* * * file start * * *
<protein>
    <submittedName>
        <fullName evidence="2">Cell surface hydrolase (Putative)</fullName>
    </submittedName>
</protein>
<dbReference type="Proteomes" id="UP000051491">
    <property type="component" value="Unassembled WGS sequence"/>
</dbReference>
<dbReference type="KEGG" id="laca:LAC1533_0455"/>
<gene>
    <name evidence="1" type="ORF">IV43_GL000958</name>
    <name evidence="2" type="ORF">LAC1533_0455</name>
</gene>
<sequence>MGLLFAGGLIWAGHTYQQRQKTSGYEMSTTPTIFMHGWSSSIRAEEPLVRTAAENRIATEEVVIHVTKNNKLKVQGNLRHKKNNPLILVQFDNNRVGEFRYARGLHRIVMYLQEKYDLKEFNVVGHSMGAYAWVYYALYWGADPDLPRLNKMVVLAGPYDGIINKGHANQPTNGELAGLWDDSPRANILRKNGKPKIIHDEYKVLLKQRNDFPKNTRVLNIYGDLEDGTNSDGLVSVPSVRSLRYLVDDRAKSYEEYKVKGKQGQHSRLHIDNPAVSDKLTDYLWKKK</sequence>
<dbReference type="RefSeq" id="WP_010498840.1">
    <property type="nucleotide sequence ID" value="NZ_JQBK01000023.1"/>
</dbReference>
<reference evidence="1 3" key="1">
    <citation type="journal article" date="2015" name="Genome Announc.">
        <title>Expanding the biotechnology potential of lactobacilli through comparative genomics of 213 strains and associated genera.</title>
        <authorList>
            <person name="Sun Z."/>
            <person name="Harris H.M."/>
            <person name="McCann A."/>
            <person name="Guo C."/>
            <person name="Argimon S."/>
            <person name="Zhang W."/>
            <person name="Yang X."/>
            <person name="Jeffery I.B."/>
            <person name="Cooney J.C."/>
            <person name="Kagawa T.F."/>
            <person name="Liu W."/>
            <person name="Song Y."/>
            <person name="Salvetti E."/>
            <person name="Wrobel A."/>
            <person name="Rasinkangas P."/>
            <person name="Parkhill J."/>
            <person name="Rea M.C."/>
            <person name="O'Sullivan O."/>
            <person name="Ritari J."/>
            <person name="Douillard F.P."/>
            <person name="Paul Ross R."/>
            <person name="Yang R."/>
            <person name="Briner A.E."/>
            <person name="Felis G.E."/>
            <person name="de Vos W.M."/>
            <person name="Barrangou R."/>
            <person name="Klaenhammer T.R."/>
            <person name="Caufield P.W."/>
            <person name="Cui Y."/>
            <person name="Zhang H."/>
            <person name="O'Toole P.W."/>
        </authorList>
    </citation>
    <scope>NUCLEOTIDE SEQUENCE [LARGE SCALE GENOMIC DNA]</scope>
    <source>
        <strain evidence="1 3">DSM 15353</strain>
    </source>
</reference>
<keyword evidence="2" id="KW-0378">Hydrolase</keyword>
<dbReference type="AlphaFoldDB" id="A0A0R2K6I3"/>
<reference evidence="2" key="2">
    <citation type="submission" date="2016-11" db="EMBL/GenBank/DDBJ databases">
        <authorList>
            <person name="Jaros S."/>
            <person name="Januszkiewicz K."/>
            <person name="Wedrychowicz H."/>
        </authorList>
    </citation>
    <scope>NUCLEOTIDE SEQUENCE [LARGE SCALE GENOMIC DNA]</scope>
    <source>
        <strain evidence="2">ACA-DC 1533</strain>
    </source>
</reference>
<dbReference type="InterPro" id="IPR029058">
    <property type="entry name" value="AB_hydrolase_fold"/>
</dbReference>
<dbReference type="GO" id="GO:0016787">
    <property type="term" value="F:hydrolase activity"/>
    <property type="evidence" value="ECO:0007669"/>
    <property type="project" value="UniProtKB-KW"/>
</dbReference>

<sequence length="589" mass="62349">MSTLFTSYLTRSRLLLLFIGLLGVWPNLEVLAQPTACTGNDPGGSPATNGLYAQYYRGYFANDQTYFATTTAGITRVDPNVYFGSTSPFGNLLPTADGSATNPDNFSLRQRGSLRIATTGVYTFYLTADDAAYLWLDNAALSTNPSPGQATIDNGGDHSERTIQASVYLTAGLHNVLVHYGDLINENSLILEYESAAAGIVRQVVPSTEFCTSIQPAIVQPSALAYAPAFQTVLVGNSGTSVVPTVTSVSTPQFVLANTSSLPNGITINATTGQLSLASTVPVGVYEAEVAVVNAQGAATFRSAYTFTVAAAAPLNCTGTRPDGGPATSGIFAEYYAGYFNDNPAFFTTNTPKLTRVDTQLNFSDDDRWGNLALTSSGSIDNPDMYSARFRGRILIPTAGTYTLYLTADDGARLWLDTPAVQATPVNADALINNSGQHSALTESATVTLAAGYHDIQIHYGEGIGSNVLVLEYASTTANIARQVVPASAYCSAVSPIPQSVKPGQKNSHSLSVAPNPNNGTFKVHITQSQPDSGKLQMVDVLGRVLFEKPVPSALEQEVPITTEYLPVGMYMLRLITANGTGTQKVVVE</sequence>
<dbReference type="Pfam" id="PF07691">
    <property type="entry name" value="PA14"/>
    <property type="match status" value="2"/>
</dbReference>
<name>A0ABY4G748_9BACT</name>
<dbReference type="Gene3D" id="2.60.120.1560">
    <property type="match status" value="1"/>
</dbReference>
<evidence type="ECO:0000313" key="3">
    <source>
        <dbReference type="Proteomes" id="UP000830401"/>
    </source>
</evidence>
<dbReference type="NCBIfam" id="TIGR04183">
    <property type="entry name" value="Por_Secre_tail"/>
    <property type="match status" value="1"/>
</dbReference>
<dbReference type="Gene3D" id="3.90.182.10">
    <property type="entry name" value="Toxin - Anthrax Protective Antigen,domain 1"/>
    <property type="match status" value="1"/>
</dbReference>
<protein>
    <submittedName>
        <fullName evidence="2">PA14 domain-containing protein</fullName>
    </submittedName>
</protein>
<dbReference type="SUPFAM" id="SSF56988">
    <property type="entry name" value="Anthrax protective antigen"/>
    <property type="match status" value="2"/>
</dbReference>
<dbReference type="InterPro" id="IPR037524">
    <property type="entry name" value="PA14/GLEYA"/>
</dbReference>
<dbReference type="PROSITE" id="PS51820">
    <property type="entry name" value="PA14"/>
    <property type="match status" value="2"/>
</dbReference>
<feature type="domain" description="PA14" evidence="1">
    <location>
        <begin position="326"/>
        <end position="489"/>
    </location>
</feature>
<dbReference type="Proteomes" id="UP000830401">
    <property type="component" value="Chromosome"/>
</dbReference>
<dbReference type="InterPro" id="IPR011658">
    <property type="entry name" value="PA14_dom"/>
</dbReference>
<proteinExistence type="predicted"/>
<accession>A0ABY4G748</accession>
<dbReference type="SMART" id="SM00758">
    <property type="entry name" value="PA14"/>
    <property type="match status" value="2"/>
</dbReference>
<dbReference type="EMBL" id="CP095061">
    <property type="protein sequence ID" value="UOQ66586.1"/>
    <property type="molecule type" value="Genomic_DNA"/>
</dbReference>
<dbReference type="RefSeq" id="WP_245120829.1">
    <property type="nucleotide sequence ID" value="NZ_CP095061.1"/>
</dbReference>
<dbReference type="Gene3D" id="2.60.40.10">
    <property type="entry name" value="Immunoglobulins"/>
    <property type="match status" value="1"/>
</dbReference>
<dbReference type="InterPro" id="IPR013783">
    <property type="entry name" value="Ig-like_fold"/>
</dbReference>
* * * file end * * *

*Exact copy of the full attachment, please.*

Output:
<protein>
    <submittedName>
        <fullName evidence="2">Cell surface hydrolase (Putative)</fullName>
    </submittedName>
</protein>
<dbReference type="Proteomes" id="UP000051491">
    <property type="component" value="Unassembled WGS sequence"/>
</dbReference>
<dbReference type="KEGG" id="laca:LAC1533_0455"/>
<gene>
    <name evidence="1" type="ORF">IV43_GL000958</name>
    <name evidence="2" type="ORF">LAC1533_0455</name>
</gene>
<sequence>MGLLFAGGLIWAGHTYQQRQKTSGYEMSTTPTIFMHGWSSSIRAEEPLVRTAAENRIATEEVVIHVTKNNKLKVQGNLRHKKNNPLILVQFDNNRVGEFRYARGLHRIVMYLQEKYDLKEFNVVGHSMGAYAWVYYALYWGADPDLPRLNKMVVLAGPYDGIINKGHANQPTNGELAGLWDDSPRANILRKNGKPKIIHDEYKVLLKQRNDFPKNTRVLNIYGDLEDGTNSDGLVSVPSVRSLRYLVDDRAKSYEEYKVKGKQGQHSRLHIDNPAVSDKLTDYLWKKK</sequence>
<dbReference type="RefSeq" id="WP_010498840.1">
    <property type="nucleotide sequence ID" value="NZ_JQBK01000023.1"/>
</dbReference>
<reference evidence="1 3" key="1">
    <citation type="journal article" date="2015" name="Genome Announc.">
        <title>Expanding the biotechnology potential of lactobacilli through comparative genomics of 213 strains and associated genera.</title>
        <authorList>
            <person name="Sun Z."/>
            <person name="Harris H.M."/>
            <person name="McCann A."/>
            <person name="Guo C."/>
            <person name="Argimon S."/>
            <person name="Zhang W."/>
            <person name="Yang X."/>
            <person name="Jeffery I.B."/>
            <person name="Cooney J.C."/>
            <person name="Kagawa T.F."/>
            <person name="Liu W."/>
            <person name="Song Y."/>
            <person name="Salvetti E."/>
            <person name="Wrobel A."/>
            <person name="Rasinkangas P."/>
            <person name="Parkhill J."/>
            <person name="Rea M.C."/>
            <person name="O'Sullivan O."/>
            <person name="Ritari J."/>
            <person name="Douillard F.P."/>
            <person name="Paul Ross R."/>
            <person name="Yang R."/>
            <person name="Briner A.E."/>
            <person name="Felis G.E."/>
            <person name="de Vos W.M."/>
            <person name="Barrangou R."/>
            <person name="Klaenhammer T.R."/>
            <person name="Caufield P.W."/>
            <person name="Cui Y."/>
            <person name="Zhang H."/>
            <person name="O'Toole P.W."/>
        </authorList>
    </citation>
    <scope>NUCLEOTIDE SEQUENCE [LARGE SCALE GENOMIC DNA]</scope>
    <source>
        <strain evidence="1 3">DSM 15353</strain>
    </source>
</reference>
<keyword evidence="2" id="KW-0378">Hydrolase</keyword>
<dbReference type="AlphaFoldDB" id="A0A0R2K6I3"/>
<reference evidence="2" key="2">
    <citation type="submission" date="2016-11" db="EMBL/GenBank/DDBJ databases">
        <authorList>
            <person name="Jaros S."/>
            <person name="Januszkiewicz K."/>
            <person name="Wedrychowicz H."/>
        </authorList>
    </citation>
    <scope>NUCLEOTIDE SEQUENCE [LARGE SCALE GENOMIC DNA]</scope>
    <source>
        <strain evidence="2">ACA-DC 1533</strain>
    </source>
</reference>
<dbReference type="InterPro" id="IPR029058">
    <property type="entry name" value="AB_hydrolase_fold"/>
</dbReference>
<dbReference type="GO" id="GO:0016787">
    <property type="term" value="F:hydrolase activity"/>
    <property type="evidence" value="ECO:0007669"/>
    <property type="project" value="UniProtKB-KW"/>
</dbReference>

<sequence length="589" mass="62349">MSTLFTSYLTRSRLLLLFIGLLGVWPNLEVLAQPTACTGNDPGGSPATNGLYAQYYRGYFANDQTYFATTTAGITRVDPNVYFGSTSPFGNLLPTADGSATNPDNFSLRQRGSLRIATTGVYTFYLTADDAAYLWLDNAALSTNPSPGQATIDNGGDHSERTIQASVYLTAGLHNVLVHYGDLINENSLILEYESAAAGIVRQVVPSTEFCTSIQPAIVQPSALAYAPAFQTVLVGNSGTSVVPTVTSVSTPQFVLANTSSLPNGITINATTGQLSLASTVPVGVYEAEVAVVNAQGAATFRSAYTFTVAAAAPLNCTGTRPDGGPATSGIFAEYYAGYFNDNPAFFTTNTPKLTRVDTQLNFSDDDRWGNLALTSSGSIDNPDMYSARFRGRILIPTAGTYTLYLTADDGARLWLDTPAVQATPVNADALINNSGQHSALTESATVTLAAGYHDIQIHYGEGIGSNVLVLEYASTTANIARQVVPASAYCSAVSPIPQSVKPGQKNSHSLSVAPNPNNGTFKVHITQSQPDSGKLQMVDVLGRVLFEKPVPSALEQEVPITTEYLPVGMYMLRLITANGTGTQKVVVE</sequence>
<dbReference type="Pfam" id="PF07691">
    <property type="entry name" value="PA14"/>
    <property type="match status" value="2"/>
</dbReference>
<name>A0ABY4G748_9BACT</name>
<dbReference type="Gene3D" id="2.60.120.1560">
    <property type="match status" value="1"/>
</dbReference>
<evidence type="ECO:0000313" key="3">
    <source>
        <dbReference type="Proteomes" id="UP000830401"/>
    </source>
</evidence>
<dbReference type="NCBIfam" id="TIGR04183">
    <property type="entry name" value="Por_Secre_tail"/>
    <property type="match status" value="1"/>
</dbReference>
<dbReference type="Gene3D" id="3.90.182.10">
    <property type="entry name" value="Toxin - Anthrax Protective Antigen,domain 1"/>
    <property type="match status" value="1"/>
</dbReference>
<protein>
    <submittedName>
        <fullName evidence="2">PA14 domain-containing protein</fullName>
    </submittedName>
</protein>
<dbReference type="SUPFAM" id="SSF56988">
    <property type="entry name" value="Anthrax protective antigen"/>
    <property type="match status" value="2"/>
</dbReference>
<dbReference type="InterPro" id="IPR037524">
    <property type="entry name" value="PA14/GLEYA"/>
</dbReference>
<dbReference type="PROSITE" id="PS51820">
    <property type="entry name" value="PA14"/>
    <property type="match status" value="2"/>
</dbReference>
<feature type="domain" description="PA14" evidence="1">
    <location>
        <begin position="326"/>
        <end position="489"/>
    </location>
</feature>
<dbReference type="Proteomes" id="UP000830401">
    <property type="component" value="Chromosome"/>
</dbReference>
<dbReference type="InterPro" id="IPR011658">
    <property type="entry name" value="PA14_dom"/>
</dbReference>
<proteinExistence type="predicted"/>
<accession>A0ABY4G748</accession>
<dbReference type="SMART" id="SM00758">
    <property type="entry name" value="PA14"/>
    <property type="match status" value="2"/>
</dbReference>
<dbReference type="EMBL" id="CP095061">
    <property type="protein sequence ID" value="UOQ66586.1"/>
    <property type="molecule type" value="Genomic_DNA"/>
</dbReference>
<dbReference type="RefSeq" id="WP_245120829.1">
    <property type="nucleotide sequence ID" value="NZ_CP095061.1"/>
</dbReference>
<dbReference type="Gene3D" id="2.60.40.10">
    <property type="entry name" value="Immunoglobulins"/>
    <property type="match status" value="1"/>
</dbReference>
<dbReference type="InterPro" id="IPR013783">
    <property type="entry name" value="Ig-like_fold"/>
</dbReference>